I admit the layout was almost too confusing for me to follow. Chapters were labeled Before and After, and also Before Before and 2 Years Before Before so I was often confused about what time period I was reading. Even after completing the book I was still a little confused on the time line of things that happened. I hope that I received the full effect and understanding as the author intended. This non-chronological order did take away some of the enjoyment of reading such a wonderfully touching story.

It took too long to build the story. Yes I enjoyed the author’s writing and the difficult plot that she spelled out so gracefully but I think the story could have been condensed and several parts could have been left out and the book would have still been detailed enough.

This is a beautiful vision of friendship and family. Can someone truly be forgotten? Can the love of someone cause our faculties to shut down in order to protect us from something so horrific and painful? Claudia’s dedication to Monday is beyond admirable and showcases their amazing bond and the tremendous amount of love in their relationship. But to a point the love is also scary. So scary that Claudia’s love for her canceled out her from having other friends. Claudia isolated herself in this bubble with Monday and now we see how when that bubble burst the magnitude of the breakdown of Claudia’s world.

This book is so deep and thought provoking giving light to a cause that is such a melancholy sadness to young lives. Young lives that should have an unmeasurable amount of hope for their future.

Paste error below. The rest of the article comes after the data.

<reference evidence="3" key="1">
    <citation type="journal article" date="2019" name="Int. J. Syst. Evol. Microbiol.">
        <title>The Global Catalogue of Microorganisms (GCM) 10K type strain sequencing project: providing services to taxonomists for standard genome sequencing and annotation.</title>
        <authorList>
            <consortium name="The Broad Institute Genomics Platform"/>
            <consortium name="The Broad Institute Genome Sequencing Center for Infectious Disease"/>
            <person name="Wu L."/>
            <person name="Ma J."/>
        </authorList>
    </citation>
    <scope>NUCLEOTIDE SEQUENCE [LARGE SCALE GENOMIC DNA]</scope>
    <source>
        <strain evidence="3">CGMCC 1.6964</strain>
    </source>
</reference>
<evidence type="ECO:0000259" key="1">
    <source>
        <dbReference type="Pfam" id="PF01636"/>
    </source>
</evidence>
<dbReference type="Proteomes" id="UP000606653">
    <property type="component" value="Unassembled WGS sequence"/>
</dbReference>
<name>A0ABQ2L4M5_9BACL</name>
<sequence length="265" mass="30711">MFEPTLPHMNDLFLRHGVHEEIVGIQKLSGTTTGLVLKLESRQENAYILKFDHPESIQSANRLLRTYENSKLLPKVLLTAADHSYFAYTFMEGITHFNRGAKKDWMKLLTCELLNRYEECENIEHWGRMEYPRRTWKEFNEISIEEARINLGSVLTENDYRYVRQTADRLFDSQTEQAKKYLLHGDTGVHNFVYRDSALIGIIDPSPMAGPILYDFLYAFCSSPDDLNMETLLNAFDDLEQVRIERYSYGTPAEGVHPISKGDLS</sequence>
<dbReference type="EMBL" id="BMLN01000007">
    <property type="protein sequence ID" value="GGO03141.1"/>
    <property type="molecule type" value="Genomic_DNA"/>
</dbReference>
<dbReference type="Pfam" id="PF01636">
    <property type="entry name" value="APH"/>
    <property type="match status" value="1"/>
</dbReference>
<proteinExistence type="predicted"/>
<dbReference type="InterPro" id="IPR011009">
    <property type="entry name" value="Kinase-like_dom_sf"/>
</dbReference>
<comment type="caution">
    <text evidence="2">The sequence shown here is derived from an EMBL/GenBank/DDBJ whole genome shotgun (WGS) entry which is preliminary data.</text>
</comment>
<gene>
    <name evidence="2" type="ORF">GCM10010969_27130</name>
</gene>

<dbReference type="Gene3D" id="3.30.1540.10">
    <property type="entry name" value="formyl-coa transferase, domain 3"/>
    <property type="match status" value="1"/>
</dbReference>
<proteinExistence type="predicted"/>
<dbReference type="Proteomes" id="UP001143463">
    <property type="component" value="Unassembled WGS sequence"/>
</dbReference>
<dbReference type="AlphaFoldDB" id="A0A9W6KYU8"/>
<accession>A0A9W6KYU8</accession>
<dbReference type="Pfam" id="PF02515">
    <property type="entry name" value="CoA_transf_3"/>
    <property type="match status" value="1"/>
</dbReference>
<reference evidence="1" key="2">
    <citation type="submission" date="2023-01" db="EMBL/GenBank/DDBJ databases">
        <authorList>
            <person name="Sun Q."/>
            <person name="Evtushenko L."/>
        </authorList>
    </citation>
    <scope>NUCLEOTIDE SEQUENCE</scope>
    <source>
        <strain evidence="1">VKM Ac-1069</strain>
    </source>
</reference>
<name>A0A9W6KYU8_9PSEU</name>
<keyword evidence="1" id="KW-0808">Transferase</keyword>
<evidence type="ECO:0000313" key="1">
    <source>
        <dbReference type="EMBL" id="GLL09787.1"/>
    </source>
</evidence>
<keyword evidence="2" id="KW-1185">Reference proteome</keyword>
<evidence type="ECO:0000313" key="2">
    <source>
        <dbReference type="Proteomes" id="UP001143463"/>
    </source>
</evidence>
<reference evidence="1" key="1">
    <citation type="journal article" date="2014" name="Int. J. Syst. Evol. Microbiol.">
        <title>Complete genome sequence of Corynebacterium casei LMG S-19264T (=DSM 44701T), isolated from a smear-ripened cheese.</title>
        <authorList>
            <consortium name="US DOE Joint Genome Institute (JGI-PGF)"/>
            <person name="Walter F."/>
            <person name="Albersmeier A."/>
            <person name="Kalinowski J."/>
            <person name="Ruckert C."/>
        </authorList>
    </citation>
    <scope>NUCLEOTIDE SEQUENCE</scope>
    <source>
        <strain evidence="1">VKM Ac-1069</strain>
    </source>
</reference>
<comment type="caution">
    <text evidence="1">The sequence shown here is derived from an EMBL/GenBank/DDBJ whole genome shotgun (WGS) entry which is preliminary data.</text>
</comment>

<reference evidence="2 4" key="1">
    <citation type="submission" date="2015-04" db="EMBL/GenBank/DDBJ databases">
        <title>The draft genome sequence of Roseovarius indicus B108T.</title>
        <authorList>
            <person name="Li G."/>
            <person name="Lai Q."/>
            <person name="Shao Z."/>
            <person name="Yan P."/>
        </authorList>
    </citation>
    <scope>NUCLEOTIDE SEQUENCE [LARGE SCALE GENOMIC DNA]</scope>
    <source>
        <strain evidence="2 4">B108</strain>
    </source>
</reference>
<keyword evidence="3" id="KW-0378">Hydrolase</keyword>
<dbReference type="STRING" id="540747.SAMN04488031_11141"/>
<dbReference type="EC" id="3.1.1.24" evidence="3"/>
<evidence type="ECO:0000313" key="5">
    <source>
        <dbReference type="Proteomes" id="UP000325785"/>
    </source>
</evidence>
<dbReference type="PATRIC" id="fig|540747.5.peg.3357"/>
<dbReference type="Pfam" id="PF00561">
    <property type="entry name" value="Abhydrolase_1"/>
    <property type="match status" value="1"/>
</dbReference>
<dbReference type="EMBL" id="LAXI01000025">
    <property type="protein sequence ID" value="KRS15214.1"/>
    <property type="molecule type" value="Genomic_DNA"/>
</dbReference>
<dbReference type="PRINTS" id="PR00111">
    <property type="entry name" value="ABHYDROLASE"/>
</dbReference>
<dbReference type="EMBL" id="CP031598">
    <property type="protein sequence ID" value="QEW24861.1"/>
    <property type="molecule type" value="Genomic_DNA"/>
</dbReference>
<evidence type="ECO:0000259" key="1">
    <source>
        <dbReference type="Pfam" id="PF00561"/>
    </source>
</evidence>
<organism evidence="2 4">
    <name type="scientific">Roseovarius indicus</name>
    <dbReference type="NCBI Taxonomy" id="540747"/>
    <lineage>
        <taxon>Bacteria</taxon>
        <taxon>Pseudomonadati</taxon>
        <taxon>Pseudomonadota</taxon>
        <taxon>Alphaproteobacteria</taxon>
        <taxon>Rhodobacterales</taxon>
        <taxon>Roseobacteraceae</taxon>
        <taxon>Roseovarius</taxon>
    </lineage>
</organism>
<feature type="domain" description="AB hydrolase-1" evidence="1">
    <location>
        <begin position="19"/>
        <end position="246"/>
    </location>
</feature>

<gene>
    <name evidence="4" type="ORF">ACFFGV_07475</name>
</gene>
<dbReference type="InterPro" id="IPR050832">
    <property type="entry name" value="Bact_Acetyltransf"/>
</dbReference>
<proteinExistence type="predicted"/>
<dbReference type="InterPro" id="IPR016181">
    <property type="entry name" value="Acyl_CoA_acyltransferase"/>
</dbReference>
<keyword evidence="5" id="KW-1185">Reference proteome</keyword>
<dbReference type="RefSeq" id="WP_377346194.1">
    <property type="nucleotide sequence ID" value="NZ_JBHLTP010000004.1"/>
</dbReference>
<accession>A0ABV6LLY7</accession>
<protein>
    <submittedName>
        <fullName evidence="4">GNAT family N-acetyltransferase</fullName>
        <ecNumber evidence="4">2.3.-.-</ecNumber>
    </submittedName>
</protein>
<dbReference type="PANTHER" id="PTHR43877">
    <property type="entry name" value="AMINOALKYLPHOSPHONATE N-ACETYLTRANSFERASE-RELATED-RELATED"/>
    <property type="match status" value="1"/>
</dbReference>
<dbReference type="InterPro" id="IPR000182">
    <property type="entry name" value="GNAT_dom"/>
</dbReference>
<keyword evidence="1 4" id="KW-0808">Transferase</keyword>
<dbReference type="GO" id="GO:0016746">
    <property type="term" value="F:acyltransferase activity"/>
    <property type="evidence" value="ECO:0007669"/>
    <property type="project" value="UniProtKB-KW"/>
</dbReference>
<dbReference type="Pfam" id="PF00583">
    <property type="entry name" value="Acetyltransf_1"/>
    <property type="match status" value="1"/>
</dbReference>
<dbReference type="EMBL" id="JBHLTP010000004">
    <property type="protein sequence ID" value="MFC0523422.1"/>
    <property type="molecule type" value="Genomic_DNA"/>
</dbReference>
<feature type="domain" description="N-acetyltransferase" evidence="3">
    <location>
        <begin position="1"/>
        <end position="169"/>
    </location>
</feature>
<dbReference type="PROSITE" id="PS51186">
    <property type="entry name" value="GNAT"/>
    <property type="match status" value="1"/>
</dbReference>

This book did serve as a good book club conversation topic. We were all in agreement that the author’s writing style is very enjoyable and that Claudia is a well developed character whose story captured all of our hearts.

We also agreed that this is a story that needs to be read. The author’s boldness to take a underlying social issue of missing children touched our hearts and also gave us a point of view that isn’t often heard about when such issues are made known through the media. We got to see the point of view of those who are impacted by such an unsettling truth. The children who are abused have friends, they have teachers and school officials who care but are restricted on the actions that they can take. Sadly as with the case of Claudia, her voice went unheard to several but she did not give up and she did not betray her bond with Monday. Claudia felt guilty for living, for carrying on her life without Monday. We also got to read about Monday’s siblings and how their fear translated into silence. The voice that was missing was the abuser and how she came about to be so cruel and heartless to not only her own children but their father. This story also touched on the heartbreak of not being able to conceive but then there are women who are blessed to have offspring but they are the creator of physical and emotional pain for those that they birth.

This is a dark story with no happy ending. A story of those who live and their efforts to try to rebuild from the destruction that was so plainly hidden in sight. Even though confusing to me at times, the flashbacks in the story did help establish the relationships. The flashbacks plotted out early on in the story helped fill in the events at the ending. The author did a wonderful job with the plotting to pull off such a complex move.

This is a highly recommend to those who are age appropriate for such subject matter.